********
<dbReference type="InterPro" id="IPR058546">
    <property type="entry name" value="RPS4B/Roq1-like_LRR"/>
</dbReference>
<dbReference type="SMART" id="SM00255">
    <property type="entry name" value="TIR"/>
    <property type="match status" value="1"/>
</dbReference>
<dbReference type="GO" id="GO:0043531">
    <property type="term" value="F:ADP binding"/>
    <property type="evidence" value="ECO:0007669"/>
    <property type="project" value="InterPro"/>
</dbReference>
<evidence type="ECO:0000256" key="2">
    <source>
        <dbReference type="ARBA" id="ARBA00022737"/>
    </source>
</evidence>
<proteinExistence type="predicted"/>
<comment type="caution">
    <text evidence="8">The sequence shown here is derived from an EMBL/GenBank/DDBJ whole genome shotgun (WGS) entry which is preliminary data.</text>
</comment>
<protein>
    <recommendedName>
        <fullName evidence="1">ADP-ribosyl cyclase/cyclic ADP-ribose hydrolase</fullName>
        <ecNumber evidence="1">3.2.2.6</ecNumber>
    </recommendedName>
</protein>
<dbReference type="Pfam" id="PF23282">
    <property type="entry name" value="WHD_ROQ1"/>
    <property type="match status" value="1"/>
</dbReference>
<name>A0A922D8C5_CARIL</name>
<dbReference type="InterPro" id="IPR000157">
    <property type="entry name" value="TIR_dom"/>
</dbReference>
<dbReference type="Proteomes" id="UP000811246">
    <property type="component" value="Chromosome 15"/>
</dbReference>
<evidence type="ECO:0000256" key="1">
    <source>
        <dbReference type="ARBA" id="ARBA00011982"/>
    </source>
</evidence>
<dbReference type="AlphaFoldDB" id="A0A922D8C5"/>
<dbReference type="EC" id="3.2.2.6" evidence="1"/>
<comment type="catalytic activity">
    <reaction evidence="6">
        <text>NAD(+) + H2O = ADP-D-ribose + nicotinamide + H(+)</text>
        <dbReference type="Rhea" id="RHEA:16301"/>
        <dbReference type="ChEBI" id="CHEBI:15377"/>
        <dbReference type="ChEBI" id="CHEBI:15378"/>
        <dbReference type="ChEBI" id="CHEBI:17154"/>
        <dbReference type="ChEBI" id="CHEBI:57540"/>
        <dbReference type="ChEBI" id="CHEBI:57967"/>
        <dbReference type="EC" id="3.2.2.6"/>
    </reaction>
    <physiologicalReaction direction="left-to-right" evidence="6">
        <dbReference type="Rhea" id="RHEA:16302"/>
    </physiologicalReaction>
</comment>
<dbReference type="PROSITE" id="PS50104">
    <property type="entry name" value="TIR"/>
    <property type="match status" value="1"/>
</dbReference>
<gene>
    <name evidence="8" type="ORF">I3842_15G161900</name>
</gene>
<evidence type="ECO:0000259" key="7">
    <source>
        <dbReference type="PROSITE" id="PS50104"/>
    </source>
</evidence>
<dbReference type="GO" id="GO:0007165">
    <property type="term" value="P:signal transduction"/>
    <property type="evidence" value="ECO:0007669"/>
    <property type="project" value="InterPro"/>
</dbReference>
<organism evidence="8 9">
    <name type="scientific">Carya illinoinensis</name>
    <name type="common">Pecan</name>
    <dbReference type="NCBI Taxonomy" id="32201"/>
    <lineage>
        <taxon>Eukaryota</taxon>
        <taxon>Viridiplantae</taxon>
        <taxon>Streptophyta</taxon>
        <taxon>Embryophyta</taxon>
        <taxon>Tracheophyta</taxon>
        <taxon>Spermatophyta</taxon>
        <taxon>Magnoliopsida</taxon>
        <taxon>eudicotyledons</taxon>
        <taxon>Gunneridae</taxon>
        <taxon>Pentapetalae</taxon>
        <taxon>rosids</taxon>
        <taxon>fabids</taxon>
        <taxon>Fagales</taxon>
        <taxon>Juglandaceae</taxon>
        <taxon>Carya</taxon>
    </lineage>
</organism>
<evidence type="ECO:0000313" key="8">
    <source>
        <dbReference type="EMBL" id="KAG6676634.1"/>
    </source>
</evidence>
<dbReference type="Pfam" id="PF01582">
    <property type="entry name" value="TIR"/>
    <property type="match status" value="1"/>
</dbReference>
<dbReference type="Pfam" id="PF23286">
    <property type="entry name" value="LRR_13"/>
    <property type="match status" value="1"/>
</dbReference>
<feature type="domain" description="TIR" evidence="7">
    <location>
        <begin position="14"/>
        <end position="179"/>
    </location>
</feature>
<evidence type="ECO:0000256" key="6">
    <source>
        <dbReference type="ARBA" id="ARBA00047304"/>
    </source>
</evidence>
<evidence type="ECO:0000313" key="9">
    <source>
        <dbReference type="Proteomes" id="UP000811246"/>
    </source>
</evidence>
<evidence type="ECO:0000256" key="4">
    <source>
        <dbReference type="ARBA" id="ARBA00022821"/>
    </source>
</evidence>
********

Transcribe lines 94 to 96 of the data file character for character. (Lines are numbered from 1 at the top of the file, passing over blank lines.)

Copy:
        <taxon>fabids</taxon>
        <taxon>Fagales</taxon>
        <taxon>Juglandaceae</taxon>